Geeta Chandran pays tribute to Gandhiji in ‘Gandhi: Warp and Weft’
- Dr. Sunil Kothari
October 14, 2012
Dividing the presentation into six segments she began with Rama stuti rendered melodiously with hastabhinaya and expressions appropriate to the lyric and performed with subtle nuances. Depicting Rama as God whom Hanuman, opening his heart showed he resides there, Rama who killed Kumbhakarna, Ravana, had pattabhisheka when he returned to Ayodhya after exile in forest and so on, she indicated Gandhiji’s religious and spiritual synergy to his devotion to Lord Rama.
Then Geeta showed shringara, love suggesting Gandhiji and Kasturba’s love play, later on Gandhiji’s decision to observe abstinence, and she touched upon multiple faiths, Hindu prayers and Muslim namaz, with small cameos, extending narration to several other issues.
In a section on Satyagraha, she moved in various ways, suggesting crowds, young and old, strong and weak, responding to Gandhi’s call, using sollus, mnemonic syllables of Bharatanatyam in a specially devised diagonal lighting across the stage. She moved along the dark area, entering the lit up section, to begin other actions, a device which was imaginative and communicative. Dandi march and Salt Satyagraha were suggested with simple gestures.
A charpoy was kept as a backdrop, behind which Geeta returned to change the sari and picking up props like plates. The shadows were seen on the charpoy; if the charpoy had a black cloth, with some light for her, the shadow on charpoy indicating changing of costumes etc could have been avoided.
Ahimsa section saw her marching, facing aggression, receiving slaps on one cheek, she offering the other cheek, hunger, violence et al using the recorded soundscape for effect and through mukabhinaya - expressions on face - without using words. The commentary through superimposed sound was a clever theatrical device. Very effective, when women as scavengers had to pick up repulsive smelly human excreta, poignantly emphasizing women’s plight. The dialogues in Gujarati by women helplessly mumbling about losing money if they did not do the job were heartrending, a pathetic state of existence of poor section of society which has not been eradicated despite all progress.
Curse of caste, inequality, discrimination, superiority of Brahmin, lowly status of untouchables, placing of metal plates on floor, movements of hurtling blows on stomach, arms akimbo, rolling on floor had intense impact to express various shades of injustice against which Gandhiji fought. They were enacted with economy of gestures.
Gandhiji spinning charkha for khadi, his being kept in jail, writing letters, and using khadi thread as a metaphor, thread binding women’s hands, a long thread taken from charpoy top ,walking on it step by step, background music with tune of Gandhiji’s favourite bhajan Vaishnava jan to tena re kahiye, lying on the floor, taking thread on her body, suggesting division of India, in distance a booming shot of gun, Gandhiji’s murder, Geeta wearing thread on her body lying on the floor, lights slowly getting dimmer and fading out. Silence.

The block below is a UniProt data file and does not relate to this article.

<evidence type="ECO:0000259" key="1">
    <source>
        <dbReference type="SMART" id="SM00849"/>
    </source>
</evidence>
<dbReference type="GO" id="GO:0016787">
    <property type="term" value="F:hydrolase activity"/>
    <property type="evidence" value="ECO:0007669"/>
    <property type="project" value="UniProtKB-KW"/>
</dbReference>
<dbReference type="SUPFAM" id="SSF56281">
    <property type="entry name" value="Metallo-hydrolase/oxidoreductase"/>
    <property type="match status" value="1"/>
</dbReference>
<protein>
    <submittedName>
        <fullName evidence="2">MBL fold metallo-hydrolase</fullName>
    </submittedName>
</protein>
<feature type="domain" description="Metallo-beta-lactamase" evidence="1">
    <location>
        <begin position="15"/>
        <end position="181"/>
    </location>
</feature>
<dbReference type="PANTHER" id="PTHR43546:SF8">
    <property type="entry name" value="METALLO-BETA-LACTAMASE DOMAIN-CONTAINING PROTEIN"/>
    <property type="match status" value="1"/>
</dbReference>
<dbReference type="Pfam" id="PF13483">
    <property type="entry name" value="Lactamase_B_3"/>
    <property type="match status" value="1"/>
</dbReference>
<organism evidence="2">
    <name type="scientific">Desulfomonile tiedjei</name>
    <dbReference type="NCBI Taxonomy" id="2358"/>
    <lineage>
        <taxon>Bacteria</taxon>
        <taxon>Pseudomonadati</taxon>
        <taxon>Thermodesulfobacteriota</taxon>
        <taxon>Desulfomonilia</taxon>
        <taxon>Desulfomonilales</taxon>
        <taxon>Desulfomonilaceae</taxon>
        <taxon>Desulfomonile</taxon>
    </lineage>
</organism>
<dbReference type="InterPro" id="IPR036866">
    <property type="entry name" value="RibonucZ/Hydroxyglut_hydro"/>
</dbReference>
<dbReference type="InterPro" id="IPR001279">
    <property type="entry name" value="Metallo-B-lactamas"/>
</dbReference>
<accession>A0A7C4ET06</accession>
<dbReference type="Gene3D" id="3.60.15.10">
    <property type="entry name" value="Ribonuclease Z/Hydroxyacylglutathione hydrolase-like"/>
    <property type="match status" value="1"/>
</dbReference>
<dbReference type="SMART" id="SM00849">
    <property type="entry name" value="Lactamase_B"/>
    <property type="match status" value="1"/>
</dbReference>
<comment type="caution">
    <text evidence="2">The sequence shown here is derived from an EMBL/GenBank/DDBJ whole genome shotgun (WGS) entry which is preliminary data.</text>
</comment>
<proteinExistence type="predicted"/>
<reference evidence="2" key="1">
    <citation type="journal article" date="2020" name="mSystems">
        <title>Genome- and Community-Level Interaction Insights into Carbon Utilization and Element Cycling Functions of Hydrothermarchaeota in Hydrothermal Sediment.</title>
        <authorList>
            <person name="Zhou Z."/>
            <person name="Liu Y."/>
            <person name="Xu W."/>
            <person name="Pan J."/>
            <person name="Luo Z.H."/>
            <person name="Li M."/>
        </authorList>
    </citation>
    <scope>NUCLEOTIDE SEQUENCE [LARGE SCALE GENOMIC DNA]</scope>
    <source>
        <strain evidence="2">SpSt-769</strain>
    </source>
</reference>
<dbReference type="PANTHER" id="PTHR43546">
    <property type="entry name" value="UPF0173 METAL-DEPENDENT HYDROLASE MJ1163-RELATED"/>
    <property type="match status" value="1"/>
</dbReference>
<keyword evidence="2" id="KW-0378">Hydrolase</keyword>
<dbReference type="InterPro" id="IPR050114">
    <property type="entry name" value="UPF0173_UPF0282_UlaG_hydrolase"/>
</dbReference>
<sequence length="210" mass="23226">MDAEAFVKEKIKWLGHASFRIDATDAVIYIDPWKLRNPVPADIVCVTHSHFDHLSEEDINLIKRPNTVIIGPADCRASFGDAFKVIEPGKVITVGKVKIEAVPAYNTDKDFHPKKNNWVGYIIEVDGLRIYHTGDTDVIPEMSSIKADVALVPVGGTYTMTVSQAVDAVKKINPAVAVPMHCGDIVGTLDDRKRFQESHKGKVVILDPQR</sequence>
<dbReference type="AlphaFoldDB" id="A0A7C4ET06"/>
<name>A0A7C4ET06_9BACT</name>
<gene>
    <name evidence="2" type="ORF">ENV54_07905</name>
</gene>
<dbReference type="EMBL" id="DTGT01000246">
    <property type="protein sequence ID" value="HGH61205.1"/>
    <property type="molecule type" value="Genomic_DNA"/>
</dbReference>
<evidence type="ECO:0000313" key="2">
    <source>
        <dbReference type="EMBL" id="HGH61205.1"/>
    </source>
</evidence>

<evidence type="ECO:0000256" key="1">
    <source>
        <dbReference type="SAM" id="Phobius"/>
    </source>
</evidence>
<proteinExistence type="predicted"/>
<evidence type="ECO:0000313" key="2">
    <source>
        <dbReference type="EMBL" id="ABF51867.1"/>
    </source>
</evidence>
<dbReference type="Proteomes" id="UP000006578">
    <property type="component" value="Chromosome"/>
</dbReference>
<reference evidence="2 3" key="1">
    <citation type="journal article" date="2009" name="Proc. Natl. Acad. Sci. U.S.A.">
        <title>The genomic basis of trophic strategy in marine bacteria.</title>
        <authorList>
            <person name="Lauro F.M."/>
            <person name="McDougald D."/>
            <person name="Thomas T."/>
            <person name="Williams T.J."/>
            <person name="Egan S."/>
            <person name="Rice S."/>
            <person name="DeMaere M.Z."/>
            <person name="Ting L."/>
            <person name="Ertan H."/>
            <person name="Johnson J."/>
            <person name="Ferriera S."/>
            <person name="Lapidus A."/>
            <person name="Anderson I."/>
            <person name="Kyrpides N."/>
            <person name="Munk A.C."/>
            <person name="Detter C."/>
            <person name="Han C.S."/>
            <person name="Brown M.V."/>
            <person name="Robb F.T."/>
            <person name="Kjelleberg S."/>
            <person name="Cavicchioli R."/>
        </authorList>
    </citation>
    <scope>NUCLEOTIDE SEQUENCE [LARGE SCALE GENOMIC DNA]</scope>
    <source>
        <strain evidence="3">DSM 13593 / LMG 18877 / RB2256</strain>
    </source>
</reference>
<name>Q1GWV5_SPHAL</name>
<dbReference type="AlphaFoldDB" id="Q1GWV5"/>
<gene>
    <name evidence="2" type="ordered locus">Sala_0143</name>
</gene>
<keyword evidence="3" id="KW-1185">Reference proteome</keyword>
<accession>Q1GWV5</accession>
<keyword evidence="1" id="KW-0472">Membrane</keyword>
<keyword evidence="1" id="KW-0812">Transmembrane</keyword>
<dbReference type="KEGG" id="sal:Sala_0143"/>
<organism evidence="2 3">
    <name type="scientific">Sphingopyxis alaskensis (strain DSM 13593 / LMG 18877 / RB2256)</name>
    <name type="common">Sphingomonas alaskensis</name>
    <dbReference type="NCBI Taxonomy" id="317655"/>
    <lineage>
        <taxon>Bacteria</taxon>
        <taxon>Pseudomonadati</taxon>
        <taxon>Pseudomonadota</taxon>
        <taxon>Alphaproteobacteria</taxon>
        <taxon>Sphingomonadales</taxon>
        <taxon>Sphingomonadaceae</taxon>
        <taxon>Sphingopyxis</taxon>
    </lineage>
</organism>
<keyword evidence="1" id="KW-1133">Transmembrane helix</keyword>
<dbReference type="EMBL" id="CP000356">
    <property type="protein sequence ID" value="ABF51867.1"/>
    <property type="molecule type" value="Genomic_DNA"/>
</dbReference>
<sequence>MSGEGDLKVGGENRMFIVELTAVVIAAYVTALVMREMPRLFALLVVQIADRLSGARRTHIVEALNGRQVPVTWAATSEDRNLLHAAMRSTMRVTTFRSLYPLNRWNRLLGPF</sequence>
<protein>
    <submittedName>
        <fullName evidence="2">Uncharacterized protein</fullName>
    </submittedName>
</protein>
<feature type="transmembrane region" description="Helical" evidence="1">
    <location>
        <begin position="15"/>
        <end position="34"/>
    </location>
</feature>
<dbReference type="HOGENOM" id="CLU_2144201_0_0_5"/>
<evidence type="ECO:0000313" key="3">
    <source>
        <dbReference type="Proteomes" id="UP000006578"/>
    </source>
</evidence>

The audience responded with applause full of admiration for such imaginative treatment of the subject. Within a time span of one hour, packing in a lot, Geeta succeeded in her choreography, showing originality in its artistic treatment. The Rama stuti in the beginning and delineation of shringara, if abbreviated, would help the proceedings of succeeding events. However, the exemplary team work of musicians, projection of sound by Sandip Dutta, lighting by Deepa Dharmadhikari with split second precision, overall stage supervision by Arun Dhavan, specially designed costumes by Sandhya Raman and introduction by Rajiv Chandran, were professional. All deserve congratulations for such a wonderful presentation about Gandhiji. Various agencies including Delhi chapter of Sarvodaya Trust, whose help the artists received, choral singing of bhajans by students of Springdale School deserve appreciation. This work needs repeat performances at many venues including mainstream dance scene and various colleges and schools.
Dr. Sunil Kothari is a dance historian, scholar, author and a renowned dance critic. He is Vice President of World Dance Alliance Asia Pacific India chapter, based in New Delhi. He is honored by the President of India with Padma Shri, Sangeet Natak Akademi award and Senior Critic Award from Dance Critics Association, NYC. He is a regular contributor to www.narthaki.com, the roving critic for monthly magazine Sruti and is a contributing editor of Nartanam for the past 11 years.
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